Having already survived several combat deployments in Iraq, Army Special Forces Sgt. 1st Class Kelly A. Stewart never expected to come face to face with death during a tour of “schoolhouse duty” at a NATO training center in Germany, but he did. Some of the details of the Green Beret’s brush with death appear in the excerpt below from my first nonfiction book, Three Days In August:
Panicking because they had eaten up some time, they began hooking up bottles and IVs and then another bad thing happened: Stewart had an allergic reaction to a drug the German doctors used and went into anaphylactic shock.
“(There’s) nothing like being double-handcuffed and (having) your feet shackled and strapped to a bed (while) going into anaphylaxis,” Stewart said. “I’ve seen a lot of people go through it, but being conscious and going through it is very difficult.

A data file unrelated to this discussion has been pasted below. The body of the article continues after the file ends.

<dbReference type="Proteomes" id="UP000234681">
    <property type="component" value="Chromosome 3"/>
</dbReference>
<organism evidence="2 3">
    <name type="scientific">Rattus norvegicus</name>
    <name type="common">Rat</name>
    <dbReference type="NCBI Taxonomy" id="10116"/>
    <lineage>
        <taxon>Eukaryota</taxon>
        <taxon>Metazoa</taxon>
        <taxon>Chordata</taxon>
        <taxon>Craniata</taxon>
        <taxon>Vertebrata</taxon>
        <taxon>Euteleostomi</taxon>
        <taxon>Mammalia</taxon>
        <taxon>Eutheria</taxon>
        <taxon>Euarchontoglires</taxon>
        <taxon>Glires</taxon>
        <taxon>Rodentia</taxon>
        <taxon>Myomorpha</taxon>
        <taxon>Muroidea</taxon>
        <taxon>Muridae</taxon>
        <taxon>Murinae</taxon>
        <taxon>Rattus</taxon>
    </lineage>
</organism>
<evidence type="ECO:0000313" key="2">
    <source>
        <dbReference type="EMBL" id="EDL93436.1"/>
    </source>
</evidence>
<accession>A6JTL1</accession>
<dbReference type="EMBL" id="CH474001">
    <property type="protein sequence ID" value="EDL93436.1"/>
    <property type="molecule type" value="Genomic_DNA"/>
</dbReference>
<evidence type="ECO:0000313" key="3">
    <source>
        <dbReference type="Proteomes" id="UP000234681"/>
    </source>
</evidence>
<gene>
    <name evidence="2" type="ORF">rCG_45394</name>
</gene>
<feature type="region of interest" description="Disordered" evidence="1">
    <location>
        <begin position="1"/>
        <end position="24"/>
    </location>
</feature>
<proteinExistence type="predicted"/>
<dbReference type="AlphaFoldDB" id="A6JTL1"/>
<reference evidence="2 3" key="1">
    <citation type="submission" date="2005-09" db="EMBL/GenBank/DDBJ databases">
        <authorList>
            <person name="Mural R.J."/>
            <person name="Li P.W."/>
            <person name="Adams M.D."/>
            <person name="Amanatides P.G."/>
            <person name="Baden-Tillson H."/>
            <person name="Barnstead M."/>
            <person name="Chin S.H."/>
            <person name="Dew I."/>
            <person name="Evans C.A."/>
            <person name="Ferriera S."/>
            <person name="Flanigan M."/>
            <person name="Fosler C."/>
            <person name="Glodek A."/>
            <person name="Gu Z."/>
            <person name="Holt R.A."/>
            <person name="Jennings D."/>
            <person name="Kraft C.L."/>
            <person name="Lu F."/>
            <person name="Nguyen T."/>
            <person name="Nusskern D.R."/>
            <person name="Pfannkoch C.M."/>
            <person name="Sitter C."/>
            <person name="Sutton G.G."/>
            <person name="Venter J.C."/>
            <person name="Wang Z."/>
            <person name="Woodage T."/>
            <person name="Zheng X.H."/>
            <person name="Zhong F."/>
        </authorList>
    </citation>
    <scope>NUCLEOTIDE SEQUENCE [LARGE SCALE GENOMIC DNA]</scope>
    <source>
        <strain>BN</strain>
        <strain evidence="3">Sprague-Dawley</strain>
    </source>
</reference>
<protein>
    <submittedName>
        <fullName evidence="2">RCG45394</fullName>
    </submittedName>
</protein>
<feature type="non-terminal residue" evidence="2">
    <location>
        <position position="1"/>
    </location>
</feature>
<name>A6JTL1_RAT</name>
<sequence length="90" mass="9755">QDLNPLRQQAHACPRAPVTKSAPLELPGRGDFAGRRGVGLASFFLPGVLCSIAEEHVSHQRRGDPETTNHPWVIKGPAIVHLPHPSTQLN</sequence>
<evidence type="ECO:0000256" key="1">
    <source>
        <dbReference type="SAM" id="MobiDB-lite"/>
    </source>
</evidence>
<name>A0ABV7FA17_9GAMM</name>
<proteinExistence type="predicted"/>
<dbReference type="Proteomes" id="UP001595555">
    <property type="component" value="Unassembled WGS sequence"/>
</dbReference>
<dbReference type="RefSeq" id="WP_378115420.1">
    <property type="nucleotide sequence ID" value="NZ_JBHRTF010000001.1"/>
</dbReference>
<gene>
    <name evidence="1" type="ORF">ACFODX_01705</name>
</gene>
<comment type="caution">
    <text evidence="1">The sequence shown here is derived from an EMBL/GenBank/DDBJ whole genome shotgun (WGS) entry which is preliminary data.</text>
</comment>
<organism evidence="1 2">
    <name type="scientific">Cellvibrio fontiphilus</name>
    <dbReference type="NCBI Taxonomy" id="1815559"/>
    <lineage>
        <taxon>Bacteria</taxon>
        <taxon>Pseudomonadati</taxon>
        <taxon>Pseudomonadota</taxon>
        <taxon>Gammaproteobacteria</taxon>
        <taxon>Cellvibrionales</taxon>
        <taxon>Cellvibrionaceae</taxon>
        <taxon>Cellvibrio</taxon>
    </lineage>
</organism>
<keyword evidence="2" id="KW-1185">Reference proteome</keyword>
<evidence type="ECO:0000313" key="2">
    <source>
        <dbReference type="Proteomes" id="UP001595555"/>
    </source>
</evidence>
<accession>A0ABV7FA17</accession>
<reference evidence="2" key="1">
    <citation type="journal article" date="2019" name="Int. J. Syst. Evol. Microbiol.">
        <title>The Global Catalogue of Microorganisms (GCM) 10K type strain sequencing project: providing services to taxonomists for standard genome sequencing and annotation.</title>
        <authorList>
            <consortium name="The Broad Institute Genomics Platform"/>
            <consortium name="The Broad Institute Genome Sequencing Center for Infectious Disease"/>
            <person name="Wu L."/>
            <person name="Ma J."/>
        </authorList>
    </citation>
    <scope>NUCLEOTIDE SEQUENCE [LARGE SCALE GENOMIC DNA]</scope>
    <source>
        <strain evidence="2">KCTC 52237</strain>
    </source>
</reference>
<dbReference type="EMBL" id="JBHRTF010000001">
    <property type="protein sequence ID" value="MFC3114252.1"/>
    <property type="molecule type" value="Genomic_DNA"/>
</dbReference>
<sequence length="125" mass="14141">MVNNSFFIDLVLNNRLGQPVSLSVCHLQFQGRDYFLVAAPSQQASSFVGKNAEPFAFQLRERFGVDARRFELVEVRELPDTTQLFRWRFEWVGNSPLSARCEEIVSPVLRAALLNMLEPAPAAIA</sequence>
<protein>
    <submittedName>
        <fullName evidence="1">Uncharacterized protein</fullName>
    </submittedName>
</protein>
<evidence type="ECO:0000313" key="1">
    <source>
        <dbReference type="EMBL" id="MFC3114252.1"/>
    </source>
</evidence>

“It just started off as being real tight in the chest,” he continued. “The next thing you know, it felt like somebody put lighter fluid on me and caught me on fire.
“I couldn’t breathe at all, and everybody was kind of panicking around me, trying to give me medication to stop what was happening.”
Soon, the Germans said they didn’t have a doctor who could treat him, that he was probably having liver and kidney failure and was probably going to die. Their message to the American cops: “We need to get him out of here.”
“Of course, I’m understanding what the Germans are saying and what they’re telling the cops,” Stewart said. “They’re kind of underhanded, saying, ‘We can’t treat him here. We need to send him over to Landstuhl,’” the U.S. Army’s largest hospital in Europe.
“What they’re saying in German is, ‘We need to get him out of here, because he’s not going to survive,’ and they didn’t want that (outcome) in their hospital.”by